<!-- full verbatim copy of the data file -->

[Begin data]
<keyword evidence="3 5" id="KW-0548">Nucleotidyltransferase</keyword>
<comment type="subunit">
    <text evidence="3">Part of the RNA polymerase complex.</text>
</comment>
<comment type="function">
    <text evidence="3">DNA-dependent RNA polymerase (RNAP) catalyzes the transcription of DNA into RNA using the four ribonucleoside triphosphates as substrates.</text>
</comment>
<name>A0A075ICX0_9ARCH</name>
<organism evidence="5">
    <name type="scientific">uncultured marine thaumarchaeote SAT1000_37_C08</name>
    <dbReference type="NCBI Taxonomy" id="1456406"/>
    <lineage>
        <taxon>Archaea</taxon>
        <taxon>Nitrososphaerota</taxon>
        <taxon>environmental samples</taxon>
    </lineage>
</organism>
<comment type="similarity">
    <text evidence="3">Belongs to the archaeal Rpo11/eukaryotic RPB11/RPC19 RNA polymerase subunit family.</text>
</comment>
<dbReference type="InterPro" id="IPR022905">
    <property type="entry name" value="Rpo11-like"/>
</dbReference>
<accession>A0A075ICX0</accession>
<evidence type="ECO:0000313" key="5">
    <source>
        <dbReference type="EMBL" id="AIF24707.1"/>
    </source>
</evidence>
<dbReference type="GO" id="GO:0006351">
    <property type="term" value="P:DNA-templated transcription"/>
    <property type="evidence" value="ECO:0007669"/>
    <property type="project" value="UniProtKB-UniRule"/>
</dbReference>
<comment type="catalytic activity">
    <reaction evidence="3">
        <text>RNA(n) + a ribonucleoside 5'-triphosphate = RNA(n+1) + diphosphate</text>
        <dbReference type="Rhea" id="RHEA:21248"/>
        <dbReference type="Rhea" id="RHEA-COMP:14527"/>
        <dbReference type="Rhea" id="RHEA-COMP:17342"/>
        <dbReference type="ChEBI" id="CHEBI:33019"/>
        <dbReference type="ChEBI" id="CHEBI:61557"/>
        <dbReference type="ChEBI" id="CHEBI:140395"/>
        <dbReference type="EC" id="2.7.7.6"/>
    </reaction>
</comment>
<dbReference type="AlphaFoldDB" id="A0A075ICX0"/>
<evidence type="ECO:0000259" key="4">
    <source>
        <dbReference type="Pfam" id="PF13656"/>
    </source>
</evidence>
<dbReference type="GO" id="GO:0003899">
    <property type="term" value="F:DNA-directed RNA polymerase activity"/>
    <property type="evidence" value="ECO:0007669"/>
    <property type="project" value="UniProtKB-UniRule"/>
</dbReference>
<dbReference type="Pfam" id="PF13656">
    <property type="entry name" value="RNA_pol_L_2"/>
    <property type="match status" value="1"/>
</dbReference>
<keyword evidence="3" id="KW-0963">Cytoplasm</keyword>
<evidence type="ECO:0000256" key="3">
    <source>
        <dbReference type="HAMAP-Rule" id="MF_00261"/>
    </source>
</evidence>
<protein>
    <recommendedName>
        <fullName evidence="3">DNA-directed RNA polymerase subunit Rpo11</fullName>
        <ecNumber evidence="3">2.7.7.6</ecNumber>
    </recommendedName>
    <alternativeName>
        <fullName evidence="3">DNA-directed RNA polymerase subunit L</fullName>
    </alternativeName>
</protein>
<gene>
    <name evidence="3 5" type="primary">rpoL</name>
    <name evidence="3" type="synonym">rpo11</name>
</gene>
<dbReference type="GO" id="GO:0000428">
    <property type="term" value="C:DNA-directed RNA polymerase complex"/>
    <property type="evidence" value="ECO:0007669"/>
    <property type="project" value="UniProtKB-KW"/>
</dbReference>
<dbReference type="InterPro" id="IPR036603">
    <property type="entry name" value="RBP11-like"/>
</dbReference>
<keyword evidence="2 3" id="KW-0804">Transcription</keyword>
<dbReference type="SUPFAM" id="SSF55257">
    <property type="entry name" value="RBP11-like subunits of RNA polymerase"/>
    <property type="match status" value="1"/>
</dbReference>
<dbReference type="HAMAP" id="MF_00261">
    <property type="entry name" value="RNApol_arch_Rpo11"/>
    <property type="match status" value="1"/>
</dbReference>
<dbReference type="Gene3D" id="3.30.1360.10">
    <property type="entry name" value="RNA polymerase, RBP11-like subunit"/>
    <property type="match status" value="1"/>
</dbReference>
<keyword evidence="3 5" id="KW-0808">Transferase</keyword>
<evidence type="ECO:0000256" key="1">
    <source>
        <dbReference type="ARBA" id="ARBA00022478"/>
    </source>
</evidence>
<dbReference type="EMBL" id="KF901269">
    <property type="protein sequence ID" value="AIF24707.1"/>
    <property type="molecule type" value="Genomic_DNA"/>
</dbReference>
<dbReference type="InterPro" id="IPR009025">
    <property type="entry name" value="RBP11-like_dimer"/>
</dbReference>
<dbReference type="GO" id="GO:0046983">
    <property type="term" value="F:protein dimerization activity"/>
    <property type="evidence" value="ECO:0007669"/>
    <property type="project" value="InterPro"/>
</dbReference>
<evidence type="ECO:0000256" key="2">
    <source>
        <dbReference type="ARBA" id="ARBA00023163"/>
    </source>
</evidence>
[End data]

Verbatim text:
<keyword evidence="3 5" id="KW-0548">Nucleotidyltransferase</keyword>
<comment type="subunit">
    <text evidence="3">Part of the RNA polymerase complex.</text>
</comment>
<comment type="function">
    <text evidence="3">DNA-dependent RNA polymerase (RNAP) catalyzes the transcription of DNA into RNA using the four ribonucleoside triphosphates as substrates.</text>
</comment>
<name>A0A075ICX0_9ARCH</name>
<organism evidence="5">
    <name type="scientific">uncultured marine thaumarchaeote SAT1000_37_C08</name>
    <dbReference type="NCBI Taxonomy" id="1456406"/>
    <lineage>
        <taxon>Archaea</taxon>
        <taxon>Nitrososphaerota</taxon>
        <taxon>environmental samples</taxon>
    </lineage>
</organism>
<comment type="similarity">
    <text evidence="3">Belongs to the archaeal Rpo11/eukaryotic RPB11/RPC19 RNA polymerase subunit family.</text>
</comment>
<dbReference type="InterPro" id="IPR022905">
    <property type="entry name" value="Rpo11-like"/>
</dbReference>
<accession>A0A075ICX0</accession>
<evidence type="ECO:0000313" key="5">
    <source>
        <dbReference type="EMBL" id="AIF24707.1"/>
    </source>
</evidence>
<dbReference type="GO" id="GO:0006351">
    <property type="term" value="P:DNA-templated transcription"/>
    <property type="evidence" value="ECO:0007669"/>
    <property type="project" value="UniProtKB-UniRule"/>
</dbReference>
<comment type="catalytic activity">
    <reaction evidence="3">
        <text>RNA(n) + a ribonucleoside 5'-triphosphate = RNA(n+1) + diphosphate</text>
        <dbReference type="Rhea" id="RHEA:21248"/>
        <dbReference type="Rhea" id="RHEA-COMP:14527"/>
        <dbReference type="Rhea" id="RHEA-COMP:17342"/>
        <dbReference type="ChEBI" id="CHEBI:33019"/>
        <dbReference type="ChEBI" id="CHEBI:61557"/>
        <dbReference type="ChEBI" id="CHEBI:140395"/>
        <dbReference type="EC" id="2.7.7.6"/>
    </reaction>
</comment>
<dbReference type="AlphaFoldDB" id="A0A075ICX0"/>
<evidence type="ECO:0000259" key="4">
    <source>
        <dbReference type="Pfam" id="PF13656"/>
    </source>
</evidence>
<dbReference type="GO" id="GO:0003899">
    <property type="term" value="F:DNA-directed RNA polymerase activity"/>
    <property type="evidence" value="ECO:0007669"/>
    <property type="project" value="UniProtKB-UniRule"/>
</dbReference>
<dbReference type="Pfam" id="PF13656">
    <property type="entry name" value="RNA_pol_L_2"/>
    <property type="match status" value="1"/>
</dbReference>
<keyword evidence="3" id="KW-0963">Cytoplasm</keyword>
<evidence type="ECO:0000256" key="3">
    <source>
        <dbReference type="HAMAP-Rule" id="MF_00261"/>
    </source>
</evidence>
<protein>
    <recommendedName>
        <fullName evidence="3">DNA-directed RNA polymerase subunit Rpo11</fullName>
        <ecNumber evidence="3">2.7.7.6</ecNumber>
    </recommendedName>
    <alternativeName>
        <fullName evidence="3">DNA-directed RNA polymerase subunit L</fullName>
    </alternativeName>
</protein>
<gene>
    <name evidence="3 5" type="primary">rpoL</name>
    <name evidence="3" type="synonym">rpo11</name>
</gene>
<dbReference type="GO" id="GO:0000428">
    <property type="term" value="C:DNA-directed RNA polymerase complex"/>
    <property type="evidence" value="ECO:0007669"/>
    <property type="project" value="UniProtKB-KW"/>
</dbReference>
<dbReference type="InterPro" id="IPR036603">
    <property type="entry name" value="RBP11-like"/>
</dbReference>
<keyword evidence="2 3" id="KW-0804">Transcription</keyword>
<dbReference type="SUPFAM" id="SSF55257">
    <property type="entry name" value="RBP11-like subunits of RNA polymerase"/>
    <property type="match status" value="1"/>
</dbReference>
<dbReference type="HAMAP" id="MF_00261">
    <property type="entry name" value="RNApol_arch_Rpo11"/>
    <property type="match status" value="1"/>
</dbReference>
<dbReference type="Gene3D" id="3.30.1360.10">
    <property type="entry name" value="RNA polymerase, RBP11-like subunit"/>
    <property type="match status" value="1"/>
</dbReference>
<keyword evidence="3 5" id="KW-0808">Transferase</keyword>
<evidence type="ECO:0000256" key="1">
    <source>
        <dbReference type="ARBA" id="ARBA00022478"/>
    </source>
</evidence>
<dbReference type="EMBL" id="KF901269">
    <property type="protein sequence ID" value="AIF24707.1"/>
    <property type="molecule type" value="Genomic_DNA"/>
</dbReference>
<dbReference type="InterPro" id="IPR009025">
    <property type="entry name" value="RBP11-like_dimer"/>
</dbReference>
<dbReference type="GO" id="GO:0046983">
    <property type="term" value="F:protein dimerization activity"/>
    <property type="evidence" value="ECO:0007669"/>
    <property type="project" value="InterPro"/>
</dbReference>
<evidence type="ECO:0000256" key="2">
    <source>
        <dbReference type="ARBA" id="ARBA00023163"/>
    </source>
</evidence>